Kilts-1590-art - 2/13/11
"More than you ever wanted to know about the kilt in the 1590s" by Lord Gregor Mac Beathain. Good info on wearing a kilt in the SCA.
This article was submitted to me by the author for inclusion in this set of files, called Stefan's Florilegium.
These files are available on the Internet at: http://www.florilegium.org
Copyright to the contents of this file remains with the author or translator.
While the author will likely give permission for this work to be reprinted in SCA type publications, please check with the author first or check for any permissions granted at the end of this file.
Mark S. Harris...AKA:..Stefan li Rous
stefan at florilegium.org
You can find more writings by this author on his blog at: http://oscagne.livejournal.com
More than you ever wanted to know about the kilt in the 1590s
by Lord Gregor Mac Beathain
I just replied to a newcomer who was inquiring about my garb at a recent event. The resulting reply looks like a newbs-primer-to-SCA-kilting, and I realized that I never put all this stuff together in one place before. So I'll put it here, and it can be a archive version of it to backup the gmail.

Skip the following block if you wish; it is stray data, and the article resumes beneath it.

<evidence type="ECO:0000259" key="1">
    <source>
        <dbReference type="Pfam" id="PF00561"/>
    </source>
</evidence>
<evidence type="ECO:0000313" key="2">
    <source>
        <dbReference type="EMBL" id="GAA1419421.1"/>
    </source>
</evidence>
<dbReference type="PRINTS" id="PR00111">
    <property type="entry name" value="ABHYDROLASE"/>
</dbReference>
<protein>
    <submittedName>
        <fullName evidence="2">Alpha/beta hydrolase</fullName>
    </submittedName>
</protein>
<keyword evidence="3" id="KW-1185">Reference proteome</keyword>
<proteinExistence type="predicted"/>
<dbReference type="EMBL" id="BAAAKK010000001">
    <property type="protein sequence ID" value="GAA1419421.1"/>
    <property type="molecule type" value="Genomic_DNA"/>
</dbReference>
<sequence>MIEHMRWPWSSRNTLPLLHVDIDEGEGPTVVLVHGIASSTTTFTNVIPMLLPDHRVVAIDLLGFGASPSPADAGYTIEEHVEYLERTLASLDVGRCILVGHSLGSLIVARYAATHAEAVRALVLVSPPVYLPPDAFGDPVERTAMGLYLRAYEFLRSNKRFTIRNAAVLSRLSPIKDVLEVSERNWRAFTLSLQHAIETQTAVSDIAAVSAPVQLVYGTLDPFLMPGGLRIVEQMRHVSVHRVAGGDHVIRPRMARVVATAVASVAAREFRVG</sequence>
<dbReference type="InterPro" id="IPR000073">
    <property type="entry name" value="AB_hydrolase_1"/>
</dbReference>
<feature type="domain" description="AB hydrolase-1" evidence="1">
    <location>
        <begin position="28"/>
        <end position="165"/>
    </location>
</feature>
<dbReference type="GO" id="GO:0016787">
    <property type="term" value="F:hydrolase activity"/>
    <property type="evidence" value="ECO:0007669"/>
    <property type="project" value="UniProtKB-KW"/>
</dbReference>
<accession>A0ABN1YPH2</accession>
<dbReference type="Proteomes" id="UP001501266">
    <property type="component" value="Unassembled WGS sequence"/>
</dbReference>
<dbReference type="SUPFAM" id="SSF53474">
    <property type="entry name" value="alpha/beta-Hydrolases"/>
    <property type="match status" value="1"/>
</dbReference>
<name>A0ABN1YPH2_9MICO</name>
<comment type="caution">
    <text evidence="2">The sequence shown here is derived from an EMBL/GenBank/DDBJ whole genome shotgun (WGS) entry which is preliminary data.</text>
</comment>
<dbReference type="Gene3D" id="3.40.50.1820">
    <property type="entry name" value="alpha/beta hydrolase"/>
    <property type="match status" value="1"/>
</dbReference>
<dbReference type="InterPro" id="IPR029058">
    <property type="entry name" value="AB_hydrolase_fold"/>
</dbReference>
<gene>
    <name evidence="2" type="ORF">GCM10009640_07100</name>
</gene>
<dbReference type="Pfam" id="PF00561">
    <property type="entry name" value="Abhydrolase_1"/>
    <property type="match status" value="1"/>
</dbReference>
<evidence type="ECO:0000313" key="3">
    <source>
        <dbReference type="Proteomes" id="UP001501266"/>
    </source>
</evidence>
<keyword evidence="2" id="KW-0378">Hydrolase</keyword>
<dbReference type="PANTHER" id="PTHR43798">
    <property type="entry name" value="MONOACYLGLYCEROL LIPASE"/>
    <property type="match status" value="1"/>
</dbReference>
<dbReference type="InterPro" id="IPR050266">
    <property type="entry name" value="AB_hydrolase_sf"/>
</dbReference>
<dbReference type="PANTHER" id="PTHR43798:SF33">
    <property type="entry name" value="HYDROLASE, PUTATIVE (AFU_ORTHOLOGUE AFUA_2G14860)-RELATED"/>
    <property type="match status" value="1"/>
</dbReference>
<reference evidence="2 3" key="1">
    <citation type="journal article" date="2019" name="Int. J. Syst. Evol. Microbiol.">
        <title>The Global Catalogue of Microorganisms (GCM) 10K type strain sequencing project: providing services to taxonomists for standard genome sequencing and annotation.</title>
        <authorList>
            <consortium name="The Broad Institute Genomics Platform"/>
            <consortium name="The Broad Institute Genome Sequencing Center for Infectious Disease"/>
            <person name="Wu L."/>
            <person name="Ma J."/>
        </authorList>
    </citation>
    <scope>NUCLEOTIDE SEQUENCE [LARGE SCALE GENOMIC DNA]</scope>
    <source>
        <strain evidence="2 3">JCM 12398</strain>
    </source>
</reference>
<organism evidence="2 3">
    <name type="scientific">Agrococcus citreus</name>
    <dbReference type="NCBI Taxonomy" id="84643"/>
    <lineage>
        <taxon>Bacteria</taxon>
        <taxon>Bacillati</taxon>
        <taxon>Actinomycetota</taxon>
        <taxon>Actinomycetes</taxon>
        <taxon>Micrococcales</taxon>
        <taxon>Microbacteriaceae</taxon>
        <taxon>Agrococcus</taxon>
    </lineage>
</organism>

EDITED to include revisions and corrections 10/15/08
It's always good to see a newcomer asking about kilts. While there are many Scots in the SCA, it's rare to find folk who play a late enough persona to appropriately wear the kilt. What follows pretty much documents my journey to finding my personal garb. It includes what I'm comfortable wearing and some specific things I wanted to include that may be more legend or bravado than history, or may simply be more mundanely practical, but I have tried to note in the narrative where I've deviated from historical practice. There are many other styles of dress that exemplify Scottish dress and heritage. I was drawn to highlands dress and the kilt in particular because my mundane heritage leans that way and I will therefore take any excuse in the world to wear a kilt.